How NASA's Juno Mission to Jupiter Works (Infographic) by Karl Tate, SPACE.com

See how NASA's solar powered spacecraft Juno will explore Jupiter like never before in this infographic.

Early science results from NASA’s Juno mission to Jupiter portray the largest planet in our solar system as a complex, gigantic, turbulent world, with Earth-sized polar cyclones, plunging storm systems that travel deep into the heart of the gas giant.

A Whole New Jupiter: First Science Results from NASA’s Juno Mission

From Nasa& Juno probe:This image shows Jupiter’s south pole, as seen by NASA’s Juno spacecraft from an altitude of miles kilometers). The oval features are cyclones, up to 600 miles …

Sequence of Juno Spacecraft's Close Approach to Jupiter | NASA

Sequence of Juno Spacecraft's Close Approach to Jupiter

This sequence of enhanced-color images shows how quickly the viewing geometry changes for NASA’s Juno spacecraft as it swoops by Jupiter. The images were obtained by JunoCam. via NASA ift.

There's a massive storm brewing on Jupiter and NASA's Juno probe has captured it - Hindustan Times #757Live

There's a massive storm brewing on Jupiter and NASA's Juno probe has captured it - Hindustan Times #757Live

Media by Bryon Gloden CISSP published November 28 2017 at 01:52AM

November 28, 2017 at 01:48AM

Media by Bryon Gloden CISSP published November 28 2017 at 01:52AM

"Welcome to Jupiter."

Witness unbridled NASA nerd joy when Juno probe successfully reached Jupiter

The US space agency’s Juno probe makes its first close approach to Jupiter since…

Probe makes close pass of Jupiter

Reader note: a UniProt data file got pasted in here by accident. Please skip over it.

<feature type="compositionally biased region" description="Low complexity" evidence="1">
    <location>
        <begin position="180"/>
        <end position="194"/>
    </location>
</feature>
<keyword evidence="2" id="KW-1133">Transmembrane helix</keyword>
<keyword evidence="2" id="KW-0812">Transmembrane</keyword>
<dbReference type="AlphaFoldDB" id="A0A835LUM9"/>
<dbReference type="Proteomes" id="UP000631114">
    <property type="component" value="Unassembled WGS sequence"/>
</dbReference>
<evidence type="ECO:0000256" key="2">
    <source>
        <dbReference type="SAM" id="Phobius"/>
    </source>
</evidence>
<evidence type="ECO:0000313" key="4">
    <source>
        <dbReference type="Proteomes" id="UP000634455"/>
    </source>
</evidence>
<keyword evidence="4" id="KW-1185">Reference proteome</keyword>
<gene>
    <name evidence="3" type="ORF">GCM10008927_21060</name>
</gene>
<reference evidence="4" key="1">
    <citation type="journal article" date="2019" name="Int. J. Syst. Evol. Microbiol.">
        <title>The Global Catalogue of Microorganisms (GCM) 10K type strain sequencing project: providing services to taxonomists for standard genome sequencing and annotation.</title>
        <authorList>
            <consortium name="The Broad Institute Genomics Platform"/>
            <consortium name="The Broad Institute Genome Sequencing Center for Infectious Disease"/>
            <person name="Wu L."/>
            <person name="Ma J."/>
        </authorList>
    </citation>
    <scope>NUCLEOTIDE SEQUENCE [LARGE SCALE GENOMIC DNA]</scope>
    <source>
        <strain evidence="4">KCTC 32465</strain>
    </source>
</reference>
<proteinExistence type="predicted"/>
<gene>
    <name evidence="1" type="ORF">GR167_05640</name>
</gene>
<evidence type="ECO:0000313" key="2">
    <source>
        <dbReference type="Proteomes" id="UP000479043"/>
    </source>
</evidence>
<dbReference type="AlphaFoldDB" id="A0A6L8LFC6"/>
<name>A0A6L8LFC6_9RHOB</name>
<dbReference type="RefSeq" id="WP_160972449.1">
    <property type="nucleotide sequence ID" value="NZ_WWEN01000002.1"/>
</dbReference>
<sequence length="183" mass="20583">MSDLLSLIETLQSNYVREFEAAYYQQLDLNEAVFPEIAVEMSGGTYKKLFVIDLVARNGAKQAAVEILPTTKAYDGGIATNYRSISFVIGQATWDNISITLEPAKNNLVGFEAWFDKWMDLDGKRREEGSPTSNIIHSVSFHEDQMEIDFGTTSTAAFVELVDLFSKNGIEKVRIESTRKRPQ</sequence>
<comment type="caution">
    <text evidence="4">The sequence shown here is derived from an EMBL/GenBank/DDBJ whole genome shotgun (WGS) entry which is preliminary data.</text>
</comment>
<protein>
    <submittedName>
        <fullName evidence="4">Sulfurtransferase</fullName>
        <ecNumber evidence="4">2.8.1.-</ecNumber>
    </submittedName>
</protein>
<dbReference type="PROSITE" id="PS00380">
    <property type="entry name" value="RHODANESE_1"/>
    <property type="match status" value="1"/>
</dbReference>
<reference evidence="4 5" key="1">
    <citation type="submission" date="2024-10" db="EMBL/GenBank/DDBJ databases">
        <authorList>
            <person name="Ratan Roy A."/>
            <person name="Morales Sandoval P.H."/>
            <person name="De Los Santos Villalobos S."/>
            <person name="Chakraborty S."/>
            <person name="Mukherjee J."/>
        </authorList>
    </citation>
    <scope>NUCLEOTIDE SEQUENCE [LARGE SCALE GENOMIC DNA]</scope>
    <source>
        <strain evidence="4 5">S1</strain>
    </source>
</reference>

The US space agency’s Juno probe makes its first close approach to Jupiter since going into orbit in July.

Traveling above Jupiter at more than 130,000 miles per hour, NASA's $1 billion Juno probe took its ninth set of stunning flyby images on October 24. But the sun slipped between the giant planet and Earth for more than a week, blocking the spacecraft from beaming home its precious bounty of data.

Traveling above Jupiter at more than 130,000 miles per hour, NASA's $1 billion Juno probe took its ninth set of stunning flyby images on October 24. But the sun slipped between the giant planet and Earth for more than a week, blocking the spacecraft from beaming home its precious bounty of data.

Juno probes tiny sensors to perform big science around Jupiter

Juno probe’s tiny sensors to perform big science around Jupiter

Tiny microchips enable extreme science - Scienmag: Latest Science and Health News

Jupiter's Great Red Spot photographed by the Juno probe, July 10, 2017.

Jupiter's Great Red Spot photographed by the Juno probe, July

On its way to Jupiter, NASA's Juno probe sends snapshot of Earth - NBC News.com

Jupiter-bound Juno Probe Back in Full Operation After Earth Flyby Glitch - Universe Today

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